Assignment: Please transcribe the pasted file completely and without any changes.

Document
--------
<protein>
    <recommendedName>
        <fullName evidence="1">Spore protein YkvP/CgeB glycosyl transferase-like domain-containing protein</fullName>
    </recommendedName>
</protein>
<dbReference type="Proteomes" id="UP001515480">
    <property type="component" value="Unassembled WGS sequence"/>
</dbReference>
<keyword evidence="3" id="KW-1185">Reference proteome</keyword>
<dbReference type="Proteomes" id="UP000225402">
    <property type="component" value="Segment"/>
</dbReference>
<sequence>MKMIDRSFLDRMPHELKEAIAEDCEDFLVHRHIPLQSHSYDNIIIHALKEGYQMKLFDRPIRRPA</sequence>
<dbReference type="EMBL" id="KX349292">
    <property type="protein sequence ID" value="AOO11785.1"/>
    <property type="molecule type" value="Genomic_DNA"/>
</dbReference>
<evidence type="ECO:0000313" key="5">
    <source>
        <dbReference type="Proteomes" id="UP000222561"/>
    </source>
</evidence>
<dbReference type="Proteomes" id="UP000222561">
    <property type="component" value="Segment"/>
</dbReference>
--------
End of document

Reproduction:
<protein>
    <recommendedName>
        <fullName evidence="1">Spore protein YkvP/CgeB glycosyl transferase-like domain-containing protein</fullName>
    </recommendedName>
</protein>
<dbReference type="Proteomes" id="UP001515480">
    <property type="component" value="Unassembled WGS sequence"/>
</dbReference>
<keyword evidence="3" id="KW-1185">Reference proteome</keyword>
<dbReference type="Proteomes" id="UP000225402">
    <property type="component" value="Segment"/>
</dbReference>
<sequence>MKMIDRSFLDRMPHELKEAIAEDCEDFLVHRHIPLQSHSYDNIIIHALKEGYQMKLFDRPIRRPA</sequence>
<dbReference type="EMBL" id="KX349292">
    <property type="protein sequence ID" value="AOO11785.1"/>
    <property type="molecule type" value="Genomic_DNA"/>
</dbReference>
<evidence type="ECO:0000313" key="5">
    <source>
        <dbReference type="Proteomes" id="UP000222561"/>
    </source>
</evidence>
<dbReference type="Proteomes" id="UP000222561">
    <property type="component" value="Segment"/>
</dbReference>